The trajectory of US debt interest payments is not sustainable, Maya MacGuineas told Insider.
Interest will eclipse defense spending in four years, the Committee for a Responsible Federal Budget president said.
By 2051, interest payments will be the single largest federal expenditure, topping Social Security.
US debt this past week hit an all-time high of $33 trillion amid a ballooning federal deficit and a massive wave of Treasury bills.
To be sure, rising debt in itself is not automatically cause for concern, as it’s uncommon for nations to completely pay down large balances. Instead, a more meaningful gauge may be the ability to keep up with debt-service payments.
Treasury Secretary Janet Yellen told CNBC on Monday the metric she looks at most often to judge US fiscal health is net interest as a share of GDP.
That ratio currently sits around 1%, but the Congressional Budget Office expects interest payments to make up 6.7% of GDP by 2053. By that measure, US debt interest payments will become the single biggest federal expenditure by 2051, when it eclipses Social Security.
“So clearly not sustainable,” Maya MacGuineas, president of the Committee for a Responsible Federal Budget, told Insider. “The way one evaluates that is: if your debt is growing faster than your economy, which ours is, and if your interest payments are going faster than — take any indication, whether it’s your economy, income, a variety of things — those are all huge warning signs. All of them are going off right now.”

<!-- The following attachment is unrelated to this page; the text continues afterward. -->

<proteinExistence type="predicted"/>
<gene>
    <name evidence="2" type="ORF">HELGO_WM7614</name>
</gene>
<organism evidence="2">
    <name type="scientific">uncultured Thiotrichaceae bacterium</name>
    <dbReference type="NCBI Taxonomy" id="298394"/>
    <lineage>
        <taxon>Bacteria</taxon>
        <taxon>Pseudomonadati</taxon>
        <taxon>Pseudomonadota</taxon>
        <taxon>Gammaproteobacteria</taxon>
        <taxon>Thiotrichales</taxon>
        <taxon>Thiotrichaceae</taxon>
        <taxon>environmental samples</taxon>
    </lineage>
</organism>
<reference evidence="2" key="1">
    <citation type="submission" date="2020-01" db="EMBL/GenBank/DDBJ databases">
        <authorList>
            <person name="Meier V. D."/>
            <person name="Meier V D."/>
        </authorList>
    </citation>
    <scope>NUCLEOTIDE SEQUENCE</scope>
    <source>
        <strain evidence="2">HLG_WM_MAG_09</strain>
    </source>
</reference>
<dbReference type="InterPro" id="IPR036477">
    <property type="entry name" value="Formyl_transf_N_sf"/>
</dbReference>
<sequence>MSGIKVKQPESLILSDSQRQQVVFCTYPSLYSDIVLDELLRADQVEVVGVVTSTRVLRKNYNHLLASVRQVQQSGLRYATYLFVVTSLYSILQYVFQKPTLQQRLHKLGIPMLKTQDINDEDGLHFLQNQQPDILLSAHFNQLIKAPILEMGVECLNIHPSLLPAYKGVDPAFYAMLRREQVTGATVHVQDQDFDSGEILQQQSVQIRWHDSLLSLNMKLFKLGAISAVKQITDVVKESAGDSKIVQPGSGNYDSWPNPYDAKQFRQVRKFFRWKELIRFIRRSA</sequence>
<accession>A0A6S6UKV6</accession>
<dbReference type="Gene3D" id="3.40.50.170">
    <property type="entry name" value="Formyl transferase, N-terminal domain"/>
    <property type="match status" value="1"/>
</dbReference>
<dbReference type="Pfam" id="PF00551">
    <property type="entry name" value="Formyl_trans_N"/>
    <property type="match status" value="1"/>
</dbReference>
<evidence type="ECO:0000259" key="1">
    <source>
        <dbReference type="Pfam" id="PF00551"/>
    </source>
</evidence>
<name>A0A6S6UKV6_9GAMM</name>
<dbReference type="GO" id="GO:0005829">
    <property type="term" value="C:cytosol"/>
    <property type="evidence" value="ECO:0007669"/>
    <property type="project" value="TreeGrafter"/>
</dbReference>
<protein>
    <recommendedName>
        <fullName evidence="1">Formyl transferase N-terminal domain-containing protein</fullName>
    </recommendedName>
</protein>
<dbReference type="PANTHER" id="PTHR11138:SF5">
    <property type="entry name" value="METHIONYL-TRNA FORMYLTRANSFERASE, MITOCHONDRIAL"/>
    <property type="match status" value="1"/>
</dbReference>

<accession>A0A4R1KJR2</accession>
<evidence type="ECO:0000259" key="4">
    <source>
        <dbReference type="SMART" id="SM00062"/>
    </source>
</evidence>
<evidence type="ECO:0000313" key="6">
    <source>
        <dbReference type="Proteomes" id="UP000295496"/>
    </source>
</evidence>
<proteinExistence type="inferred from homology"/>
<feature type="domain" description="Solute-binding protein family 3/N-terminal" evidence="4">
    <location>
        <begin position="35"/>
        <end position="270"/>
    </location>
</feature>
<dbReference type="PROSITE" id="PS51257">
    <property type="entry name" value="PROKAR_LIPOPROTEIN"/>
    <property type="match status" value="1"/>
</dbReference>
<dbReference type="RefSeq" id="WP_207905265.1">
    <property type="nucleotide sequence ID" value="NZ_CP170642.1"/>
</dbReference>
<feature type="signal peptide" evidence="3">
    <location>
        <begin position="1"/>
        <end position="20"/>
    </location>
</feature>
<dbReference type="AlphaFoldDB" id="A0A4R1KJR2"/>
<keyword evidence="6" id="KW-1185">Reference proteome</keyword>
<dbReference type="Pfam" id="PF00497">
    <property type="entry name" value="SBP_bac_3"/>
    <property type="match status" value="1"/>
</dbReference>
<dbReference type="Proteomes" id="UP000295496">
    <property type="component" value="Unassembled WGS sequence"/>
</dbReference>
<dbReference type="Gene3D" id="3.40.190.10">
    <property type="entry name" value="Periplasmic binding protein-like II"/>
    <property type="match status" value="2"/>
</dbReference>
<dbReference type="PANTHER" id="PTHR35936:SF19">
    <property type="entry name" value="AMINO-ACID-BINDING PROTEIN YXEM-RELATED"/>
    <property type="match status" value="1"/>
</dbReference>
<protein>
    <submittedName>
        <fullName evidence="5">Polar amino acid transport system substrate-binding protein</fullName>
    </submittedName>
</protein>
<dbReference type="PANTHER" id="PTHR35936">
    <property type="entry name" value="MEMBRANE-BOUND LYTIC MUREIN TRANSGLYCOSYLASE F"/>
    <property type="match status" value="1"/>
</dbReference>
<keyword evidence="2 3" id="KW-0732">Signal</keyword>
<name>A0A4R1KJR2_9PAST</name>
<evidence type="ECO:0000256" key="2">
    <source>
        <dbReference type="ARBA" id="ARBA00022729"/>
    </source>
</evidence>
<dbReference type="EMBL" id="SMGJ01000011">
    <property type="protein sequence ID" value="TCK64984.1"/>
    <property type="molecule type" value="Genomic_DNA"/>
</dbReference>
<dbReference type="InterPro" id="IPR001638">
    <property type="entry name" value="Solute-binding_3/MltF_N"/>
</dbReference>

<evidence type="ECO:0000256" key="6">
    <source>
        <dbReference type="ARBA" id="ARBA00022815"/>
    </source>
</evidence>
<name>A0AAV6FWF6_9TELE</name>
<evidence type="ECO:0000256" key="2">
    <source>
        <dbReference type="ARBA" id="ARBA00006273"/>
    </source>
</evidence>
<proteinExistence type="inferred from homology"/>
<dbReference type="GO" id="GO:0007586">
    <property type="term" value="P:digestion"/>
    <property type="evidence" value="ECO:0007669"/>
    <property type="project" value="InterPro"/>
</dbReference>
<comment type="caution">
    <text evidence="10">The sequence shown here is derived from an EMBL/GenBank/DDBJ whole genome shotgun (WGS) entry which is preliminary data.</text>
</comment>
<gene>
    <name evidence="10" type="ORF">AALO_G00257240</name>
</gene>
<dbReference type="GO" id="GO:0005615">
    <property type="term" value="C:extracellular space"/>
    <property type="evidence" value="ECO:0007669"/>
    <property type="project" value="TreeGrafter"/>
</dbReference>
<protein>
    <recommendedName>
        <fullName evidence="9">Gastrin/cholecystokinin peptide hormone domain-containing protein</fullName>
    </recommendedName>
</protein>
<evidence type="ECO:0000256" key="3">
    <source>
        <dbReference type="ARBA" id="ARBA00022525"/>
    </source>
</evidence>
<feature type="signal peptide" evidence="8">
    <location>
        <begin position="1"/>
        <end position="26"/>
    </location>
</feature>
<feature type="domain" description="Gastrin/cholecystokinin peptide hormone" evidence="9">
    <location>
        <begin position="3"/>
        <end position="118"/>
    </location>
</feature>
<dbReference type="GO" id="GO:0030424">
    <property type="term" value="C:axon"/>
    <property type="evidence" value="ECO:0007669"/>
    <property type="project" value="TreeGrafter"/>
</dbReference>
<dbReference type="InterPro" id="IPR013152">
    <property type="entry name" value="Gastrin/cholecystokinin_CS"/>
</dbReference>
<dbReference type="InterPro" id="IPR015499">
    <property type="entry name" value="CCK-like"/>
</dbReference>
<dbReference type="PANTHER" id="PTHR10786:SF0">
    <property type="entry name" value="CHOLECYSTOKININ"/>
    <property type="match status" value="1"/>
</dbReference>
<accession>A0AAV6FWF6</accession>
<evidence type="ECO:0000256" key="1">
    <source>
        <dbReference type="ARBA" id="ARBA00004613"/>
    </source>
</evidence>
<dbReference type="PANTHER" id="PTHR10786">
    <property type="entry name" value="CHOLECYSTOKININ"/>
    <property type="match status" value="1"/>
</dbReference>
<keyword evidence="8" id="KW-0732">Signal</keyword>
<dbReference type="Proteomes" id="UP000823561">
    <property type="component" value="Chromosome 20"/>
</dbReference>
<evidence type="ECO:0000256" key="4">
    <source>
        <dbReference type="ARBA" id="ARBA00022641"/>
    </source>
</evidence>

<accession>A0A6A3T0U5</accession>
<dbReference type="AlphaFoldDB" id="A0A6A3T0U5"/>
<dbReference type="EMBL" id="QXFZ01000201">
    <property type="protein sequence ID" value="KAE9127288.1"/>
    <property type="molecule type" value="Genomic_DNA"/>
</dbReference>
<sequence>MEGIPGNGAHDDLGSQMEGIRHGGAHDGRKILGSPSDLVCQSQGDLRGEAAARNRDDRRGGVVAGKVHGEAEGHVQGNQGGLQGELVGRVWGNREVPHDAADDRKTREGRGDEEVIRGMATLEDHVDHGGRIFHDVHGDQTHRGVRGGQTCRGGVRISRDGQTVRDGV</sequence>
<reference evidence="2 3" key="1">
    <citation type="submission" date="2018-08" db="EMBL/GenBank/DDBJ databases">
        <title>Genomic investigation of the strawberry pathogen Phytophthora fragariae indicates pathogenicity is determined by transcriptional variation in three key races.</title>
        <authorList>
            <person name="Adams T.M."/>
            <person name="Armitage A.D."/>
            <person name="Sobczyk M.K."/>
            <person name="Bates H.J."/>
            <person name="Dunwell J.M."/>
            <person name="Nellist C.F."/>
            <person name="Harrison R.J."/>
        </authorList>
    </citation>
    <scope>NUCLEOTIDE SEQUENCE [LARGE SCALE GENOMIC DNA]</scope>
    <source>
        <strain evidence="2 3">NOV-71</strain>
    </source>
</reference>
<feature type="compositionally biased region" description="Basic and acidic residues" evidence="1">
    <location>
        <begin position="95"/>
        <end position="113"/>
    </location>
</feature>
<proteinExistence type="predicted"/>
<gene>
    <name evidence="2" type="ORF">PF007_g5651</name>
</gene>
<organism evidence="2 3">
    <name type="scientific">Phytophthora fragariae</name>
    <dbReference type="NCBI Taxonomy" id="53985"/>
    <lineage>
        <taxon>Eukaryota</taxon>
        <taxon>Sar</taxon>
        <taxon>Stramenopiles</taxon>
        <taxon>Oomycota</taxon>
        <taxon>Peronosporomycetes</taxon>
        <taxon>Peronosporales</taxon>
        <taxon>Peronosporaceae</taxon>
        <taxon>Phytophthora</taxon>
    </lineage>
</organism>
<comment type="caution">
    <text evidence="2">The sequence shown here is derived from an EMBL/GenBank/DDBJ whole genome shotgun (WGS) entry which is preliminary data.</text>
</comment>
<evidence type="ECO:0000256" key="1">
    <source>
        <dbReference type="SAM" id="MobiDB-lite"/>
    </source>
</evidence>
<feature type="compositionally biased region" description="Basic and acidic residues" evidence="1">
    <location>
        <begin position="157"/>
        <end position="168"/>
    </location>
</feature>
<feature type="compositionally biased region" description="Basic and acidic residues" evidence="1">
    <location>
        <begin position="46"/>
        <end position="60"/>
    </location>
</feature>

In fact, CBO estimates that US debt as a share of GDP will set a new record this decade, climbing from about 100% now to 107% in 2029 and topping the 1946 peak of 106%. And it’s on track to hit 181% by 2053.
The US still boasts the most liquid bond market in the world and can sell fresh debt to investors as needed.
But the problem is that debt payments must come before anything else when the government makes budgetary decisions, MacGuineas said. Failure to pay would risk the US defaulting, as almost happened in June.
At today’s level, interest payments already outpace federal spending on youth education, and in four years, it will top defense spending.
“It gets a lot of attention from members of Congress when they learn that,” she added. “Pretty serious warning signal.”
If CBO estimates are correct, it’s not just that federal programs will get crowded out, she added. It would mean a stagnant economy, and a weakened ability to invest in things like national security.
Wall Street has started to sound the alarm too. Recently, leading bond commentators have warned that interest rates will have to keep rising so that the Treasury keeps attracting enough money to service the growing debt. This will only aggravate borrowing costs.
To lower the debt, tax hikes on both wealthy and middle-income Americans have to occur, MacGuineas said. Meanwhile, spending cuts must also be implemented, including on defense and social entitlements, if necessary.
“We know how to do that. There are many sensible plans out there,” she said. “We don’t have the political will. And in this hyper-partisan environment, politicians are busily promising that they won’t do all the things that are exactly what we need to do.”
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